AL1630

Strange overheating issue

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How are you measuring your mileage??

Granted 10 is low, but remember these cars only got their "customary" mileage running at normal speeds on generally smooth level highway in clear weather conditions...

Anytime you ran in short trips, or in-town traffic, your mileage fell , sometimes drastically, if you spent time in going thru the gears to the next stoplight, and if the  engine's been idling/running while you tinkered, that consumes gas too.....

Do lpok at the plugs, as mentioned above...

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Unfortunately, even after driving on the highway, mileage doesn't seem to change much.

I pulled the plugs - they're in order from #6 on the left to #1 on the right. They are the same plugs that were in the engine before I changed the rings, which may explain some of the blackening.

2019-09-25 19.54.31.jpg

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#6 looks to be somewhat cleaner than the rest.

A cleaner plug could be a sign of ingesting water. Which could lead to pressurizing the cooling system.

Someone here can tell you about sniffing the coolant for exhaust in the radiator. I have never done that.

Odd that the spark plugs are mismatched and didn't get replaced with a ring job.

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With the engine fully warm, you can wave the probe of an exhaust analyzer in the air right over the water neck. If you see HC in there, you most likely have a combustion leak, and if you see CO, you definitely do.

 

Another method involves a clear plastic tube that you pour a blue liquid into. The tube goes on the radiator neck of a warm engine, and it looks for CO2. The liquid turns yellow or at least green if you have a combustion leak. You can usually find this thing at al auto parts store that rents tools (Oreilly, Autozone, etc.). They will have blue liquid for you to buy to use with the tool.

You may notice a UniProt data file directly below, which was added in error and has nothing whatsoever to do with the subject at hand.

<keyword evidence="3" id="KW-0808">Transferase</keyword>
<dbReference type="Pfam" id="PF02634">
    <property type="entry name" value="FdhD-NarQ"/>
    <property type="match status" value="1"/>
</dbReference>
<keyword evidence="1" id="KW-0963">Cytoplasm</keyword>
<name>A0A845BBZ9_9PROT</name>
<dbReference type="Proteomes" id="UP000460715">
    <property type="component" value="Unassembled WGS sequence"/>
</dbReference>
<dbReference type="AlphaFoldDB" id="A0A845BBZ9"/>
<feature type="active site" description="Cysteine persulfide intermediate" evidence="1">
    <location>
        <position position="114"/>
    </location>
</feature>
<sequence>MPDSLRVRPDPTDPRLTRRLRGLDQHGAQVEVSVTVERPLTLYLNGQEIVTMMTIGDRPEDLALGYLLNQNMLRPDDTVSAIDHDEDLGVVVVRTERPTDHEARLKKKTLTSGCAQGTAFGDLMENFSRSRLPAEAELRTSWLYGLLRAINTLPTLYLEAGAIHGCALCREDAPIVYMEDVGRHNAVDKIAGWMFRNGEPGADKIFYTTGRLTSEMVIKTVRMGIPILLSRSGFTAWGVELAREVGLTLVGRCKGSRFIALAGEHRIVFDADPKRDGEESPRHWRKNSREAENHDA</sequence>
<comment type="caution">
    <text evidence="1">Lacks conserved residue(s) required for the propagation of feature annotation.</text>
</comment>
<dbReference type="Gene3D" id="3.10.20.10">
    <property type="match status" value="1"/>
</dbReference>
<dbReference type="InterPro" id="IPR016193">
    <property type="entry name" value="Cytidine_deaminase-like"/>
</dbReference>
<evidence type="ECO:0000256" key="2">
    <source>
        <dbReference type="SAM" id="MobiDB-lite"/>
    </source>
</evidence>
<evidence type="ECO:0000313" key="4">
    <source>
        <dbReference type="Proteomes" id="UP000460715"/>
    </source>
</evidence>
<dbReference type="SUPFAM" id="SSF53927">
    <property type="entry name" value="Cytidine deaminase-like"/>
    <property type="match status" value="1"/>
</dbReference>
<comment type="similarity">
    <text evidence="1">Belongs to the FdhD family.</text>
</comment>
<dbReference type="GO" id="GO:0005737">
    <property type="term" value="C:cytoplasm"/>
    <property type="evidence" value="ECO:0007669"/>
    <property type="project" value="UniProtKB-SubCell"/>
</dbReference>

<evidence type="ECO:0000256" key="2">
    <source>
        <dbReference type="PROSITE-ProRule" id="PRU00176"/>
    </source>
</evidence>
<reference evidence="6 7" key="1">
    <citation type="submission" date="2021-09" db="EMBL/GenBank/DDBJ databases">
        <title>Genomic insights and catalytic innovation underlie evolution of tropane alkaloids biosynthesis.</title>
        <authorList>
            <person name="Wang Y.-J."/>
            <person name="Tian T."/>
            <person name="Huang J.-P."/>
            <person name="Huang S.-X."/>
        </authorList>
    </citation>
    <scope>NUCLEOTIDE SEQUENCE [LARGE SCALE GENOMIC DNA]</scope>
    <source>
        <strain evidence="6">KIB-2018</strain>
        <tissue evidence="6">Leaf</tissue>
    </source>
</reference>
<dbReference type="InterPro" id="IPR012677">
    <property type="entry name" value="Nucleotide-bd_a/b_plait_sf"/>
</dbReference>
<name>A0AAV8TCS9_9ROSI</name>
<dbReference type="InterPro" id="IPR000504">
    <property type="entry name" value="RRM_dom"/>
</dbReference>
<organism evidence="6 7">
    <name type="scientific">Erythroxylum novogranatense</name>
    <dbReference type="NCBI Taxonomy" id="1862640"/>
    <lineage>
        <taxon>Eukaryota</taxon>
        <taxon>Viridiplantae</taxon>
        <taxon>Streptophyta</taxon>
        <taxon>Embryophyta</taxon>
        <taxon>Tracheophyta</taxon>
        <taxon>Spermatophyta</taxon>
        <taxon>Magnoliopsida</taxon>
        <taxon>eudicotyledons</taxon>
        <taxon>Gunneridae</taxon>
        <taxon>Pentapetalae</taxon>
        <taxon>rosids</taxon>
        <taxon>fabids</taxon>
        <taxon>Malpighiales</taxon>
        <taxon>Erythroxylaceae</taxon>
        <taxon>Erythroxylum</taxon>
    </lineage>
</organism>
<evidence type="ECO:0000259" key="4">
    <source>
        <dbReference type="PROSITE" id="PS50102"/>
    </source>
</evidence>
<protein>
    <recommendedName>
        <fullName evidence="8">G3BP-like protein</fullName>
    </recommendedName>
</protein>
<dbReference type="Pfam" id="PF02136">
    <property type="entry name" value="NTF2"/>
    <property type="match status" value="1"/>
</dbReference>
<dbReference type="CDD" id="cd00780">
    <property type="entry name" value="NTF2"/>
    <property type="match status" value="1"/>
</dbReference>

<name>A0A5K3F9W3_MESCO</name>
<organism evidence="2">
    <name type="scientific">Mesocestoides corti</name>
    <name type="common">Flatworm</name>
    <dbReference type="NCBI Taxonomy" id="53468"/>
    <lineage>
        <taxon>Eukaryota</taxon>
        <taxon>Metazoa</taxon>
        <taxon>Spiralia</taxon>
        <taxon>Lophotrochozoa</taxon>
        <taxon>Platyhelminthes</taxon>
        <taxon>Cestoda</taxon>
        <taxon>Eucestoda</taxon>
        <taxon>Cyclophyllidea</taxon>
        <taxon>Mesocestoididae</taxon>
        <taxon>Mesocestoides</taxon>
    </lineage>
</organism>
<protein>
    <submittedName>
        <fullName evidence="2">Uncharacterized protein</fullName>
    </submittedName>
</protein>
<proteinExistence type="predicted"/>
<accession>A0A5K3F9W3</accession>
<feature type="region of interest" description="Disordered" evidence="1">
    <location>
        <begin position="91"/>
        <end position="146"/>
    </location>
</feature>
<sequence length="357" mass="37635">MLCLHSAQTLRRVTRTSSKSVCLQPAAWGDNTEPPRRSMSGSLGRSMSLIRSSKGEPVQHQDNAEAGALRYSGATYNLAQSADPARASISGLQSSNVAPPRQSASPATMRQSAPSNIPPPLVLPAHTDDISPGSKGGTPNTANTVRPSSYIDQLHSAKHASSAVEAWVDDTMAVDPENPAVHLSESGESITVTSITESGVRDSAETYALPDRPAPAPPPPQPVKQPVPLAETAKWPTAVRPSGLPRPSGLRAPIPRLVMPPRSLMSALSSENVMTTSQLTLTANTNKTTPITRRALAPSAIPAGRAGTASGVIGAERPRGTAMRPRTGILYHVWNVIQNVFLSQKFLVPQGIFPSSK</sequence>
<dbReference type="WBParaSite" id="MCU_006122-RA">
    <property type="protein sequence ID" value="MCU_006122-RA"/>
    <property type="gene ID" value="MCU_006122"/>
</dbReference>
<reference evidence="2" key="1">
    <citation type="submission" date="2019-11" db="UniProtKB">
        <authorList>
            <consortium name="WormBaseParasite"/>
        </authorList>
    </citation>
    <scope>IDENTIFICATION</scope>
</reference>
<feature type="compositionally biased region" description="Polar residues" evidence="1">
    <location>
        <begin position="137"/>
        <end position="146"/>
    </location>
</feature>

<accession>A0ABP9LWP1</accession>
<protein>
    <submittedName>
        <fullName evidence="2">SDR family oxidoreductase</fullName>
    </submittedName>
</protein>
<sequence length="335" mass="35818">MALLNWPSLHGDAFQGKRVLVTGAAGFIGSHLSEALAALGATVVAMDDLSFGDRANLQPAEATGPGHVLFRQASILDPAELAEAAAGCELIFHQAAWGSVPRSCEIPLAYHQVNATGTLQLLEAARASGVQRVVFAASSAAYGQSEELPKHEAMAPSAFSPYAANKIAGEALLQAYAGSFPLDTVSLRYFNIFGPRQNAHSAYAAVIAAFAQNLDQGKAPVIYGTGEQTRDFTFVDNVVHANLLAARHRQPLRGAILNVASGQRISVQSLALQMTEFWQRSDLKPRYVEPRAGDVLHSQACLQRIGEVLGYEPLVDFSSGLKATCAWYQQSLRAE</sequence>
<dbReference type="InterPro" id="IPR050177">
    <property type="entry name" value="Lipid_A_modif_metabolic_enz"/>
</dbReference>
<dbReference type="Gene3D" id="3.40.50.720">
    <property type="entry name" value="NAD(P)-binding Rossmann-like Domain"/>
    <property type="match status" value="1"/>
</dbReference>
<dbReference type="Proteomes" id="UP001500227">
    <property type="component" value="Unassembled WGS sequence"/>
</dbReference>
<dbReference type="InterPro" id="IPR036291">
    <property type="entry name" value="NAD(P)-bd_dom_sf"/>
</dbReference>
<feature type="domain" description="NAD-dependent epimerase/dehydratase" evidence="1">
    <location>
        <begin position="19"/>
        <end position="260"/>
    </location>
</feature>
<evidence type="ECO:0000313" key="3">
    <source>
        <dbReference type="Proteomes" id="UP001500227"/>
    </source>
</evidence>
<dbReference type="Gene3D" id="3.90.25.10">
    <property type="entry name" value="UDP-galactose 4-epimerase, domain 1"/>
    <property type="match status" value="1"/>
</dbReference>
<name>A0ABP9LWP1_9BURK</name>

Neither method is perfect or completely perfect of foolproof, but you generally won't get false positives. If one of these tests says it's bad, it is. If the test says it's ok, it might still be bad.

 

Another thing that sometimes works is to do a leakdown test, and watch for bubbling in the radiator.

 

 

Edited by Bloo (see edit history)
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I was able to borrow a blue liquid tester from the parts store, and it stayed blue, so hopefully there's no combustion leakage. I also did a compression test and got 130 PSI or above on all cylinders. I also got all new plugs to put in. I guess at this point the most likely cause is probably rust in the water jackets, unless someone thinks of something  else.

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Al,  what is happening here is the COOLANT is running hot. For it to get hot, it has to be soaking up the heat from the engine.  Seems to me even if the block water jacket is partially plugged,  the coolant should still cool down in the radiator.  There would just be a hot spot at the back of the engine. It has been suggested that you get an infrared thermometer. Please do so. Run the engine until the temp goes above the 190 so you know the thermostat is open . With the thermometer, check temps at the thermostat outlet and record.  Check the front of the radiator, left to right about three places. Do this top to bottom at three places and record . Check the radiator inlet and outlet.. Lets see what you find. 

  There was a thread awhile back on the HAMB like this. The NEW radiator was plugged.

 

  Ben

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Perhaps you have a hose collapsing from lack of a wire coil in it - a water pump has pretty impressive suction.